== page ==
Tips on Open Enrollment, Employee Benefits Strategies
For most employers, open enrollment season is an uncertain and difficult time, when the challenge of finding the best benefits and health care coverage for their employees seems daunting and expensive.
In this episode of The Workplace, CalChamber Executive Vice President and General Counsel Erika Frank is joined by employee benefits expert Vinny Catalano to discuss open enrollment options and developing a communications strategy.
Face the Changes in Advance with a Plan
Often, what makes employers’ hearts skip a couple of beats is the thought of “what is the increase going to be?”
“When we are looking at the unknown of an increase, there are times when I feel like I am walking in with a Superman cape and other times I feel like I am walking in like the grim reaper,” says Catalano, senior vice president of Gallagher Benefit Services. “I am not quite sure which, it depends on the year.”
In the workplace, there are few things more personal than dealing with people’s health, wellness and personal issues. Some organizations are uncomfortable making decisions about what level of benefits employees should receive, says Catalano. There also are decisions concerning the price of the copay, what changes need to be made or updated in the current employee benefits plan, and whether to use a high deductible strategy.
“Change is uncomfortable . . . especially when you are dealing with personal issues, health benefits — all those types of benefits that employees want that employers want to provide,” says Frank. “In this competitive landscape right now, employers cannot turn a blind eye to the value of benefits.”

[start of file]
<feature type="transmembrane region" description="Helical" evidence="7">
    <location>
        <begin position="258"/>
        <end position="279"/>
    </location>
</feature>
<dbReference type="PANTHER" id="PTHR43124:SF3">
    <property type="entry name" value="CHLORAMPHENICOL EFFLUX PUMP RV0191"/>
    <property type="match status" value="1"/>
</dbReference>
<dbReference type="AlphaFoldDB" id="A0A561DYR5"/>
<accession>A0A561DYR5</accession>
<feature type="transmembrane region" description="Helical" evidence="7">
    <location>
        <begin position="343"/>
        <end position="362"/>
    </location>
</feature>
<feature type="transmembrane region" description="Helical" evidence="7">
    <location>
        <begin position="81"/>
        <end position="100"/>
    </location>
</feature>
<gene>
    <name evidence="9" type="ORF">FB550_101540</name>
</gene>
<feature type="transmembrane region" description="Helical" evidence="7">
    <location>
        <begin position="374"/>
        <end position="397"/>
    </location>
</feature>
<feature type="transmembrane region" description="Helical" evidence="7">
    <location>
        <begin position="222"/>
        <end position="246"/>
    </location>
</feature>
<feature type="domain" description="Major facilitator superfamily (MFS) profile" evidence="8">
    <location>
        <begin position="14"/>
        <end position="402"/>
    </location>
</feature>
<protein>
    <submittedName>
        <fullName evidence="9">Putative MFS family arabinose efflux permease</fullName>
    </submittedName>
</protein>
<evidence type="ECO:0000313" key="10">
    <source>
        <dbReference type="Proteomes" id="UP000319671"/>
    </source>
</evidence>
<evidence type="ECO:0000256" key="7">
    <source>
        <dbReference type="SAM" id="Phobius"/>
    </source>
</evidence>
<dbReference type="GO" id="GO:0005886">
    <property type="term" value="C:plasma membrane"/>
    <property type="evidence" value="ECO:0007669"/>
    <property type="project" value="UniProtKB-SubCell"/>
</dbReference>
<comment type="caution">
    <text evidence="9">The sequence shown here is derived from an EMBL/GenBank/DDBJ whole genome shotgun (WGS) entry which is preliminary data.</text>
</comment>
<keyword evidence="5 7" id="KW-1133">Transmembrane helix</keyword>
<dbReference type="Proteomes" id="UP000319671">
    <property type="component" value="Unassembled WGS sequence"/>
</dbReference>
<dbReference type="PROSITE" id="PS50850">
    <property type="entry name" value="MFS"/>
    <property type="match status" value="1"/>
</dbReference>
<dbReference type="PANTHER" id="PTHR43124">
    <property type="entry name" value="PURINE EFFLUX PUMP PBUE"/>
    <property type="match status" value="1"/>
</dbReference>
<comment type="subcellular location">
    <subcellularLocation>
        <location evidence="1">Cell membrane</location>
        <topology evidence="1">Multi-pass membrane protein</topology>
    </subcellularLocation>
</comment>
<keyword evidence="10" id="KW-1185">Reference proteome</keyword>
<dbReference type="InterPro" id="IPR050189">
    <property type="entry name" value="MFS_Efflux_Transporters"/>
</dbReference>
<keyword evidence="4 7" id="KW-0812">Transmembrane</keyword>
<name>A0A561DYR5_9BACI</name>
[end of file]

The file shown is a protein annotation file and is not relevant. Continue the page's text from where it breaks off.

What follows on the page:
Advance planning for the next three to five open enrollments can help employers stay focused on securing the care their employees need. According to a Gallagher employee benefits survey, more than 60 percent of employers do not have more than a one-year strategy, says Catalano. Developing a strategy for the future can save employers money and time when it comes to selecting benefits and confidently communicating their costs to their employees.
Communicate Changes, Employee Benefits
Communicating the cost of benefits with employees is as important as finding the right health care coverage so that employees can appreciate how much an employer is spending on benefits. Catalano suggests using employee benefits statements to show employees what their annual total reward package is.
And benefits are not just about providing health or dental insurance, Frank adds. Companies are finding ways to stand out in today’s competitive market by structuring benefits to meet other needs, such as hospital indemnity plans, accident insurance, pet insurance, and student loan repayment plans, among others.
“There are so many options of programs that are available that don’t cost the employer a lot, but they work toward building loyalty with their employees,” says Catalano. “Even down to having a dry cleaning service come to pick up dry cleaning at the office or providing healthy meals to employees.”
Employers should consider which plans and benefits fit their needs while factoring in costs and longer-term changes. Preparing for each open enrollment season in advance can help employers stay confident that they are getting the best coverage for their business, Catalano says.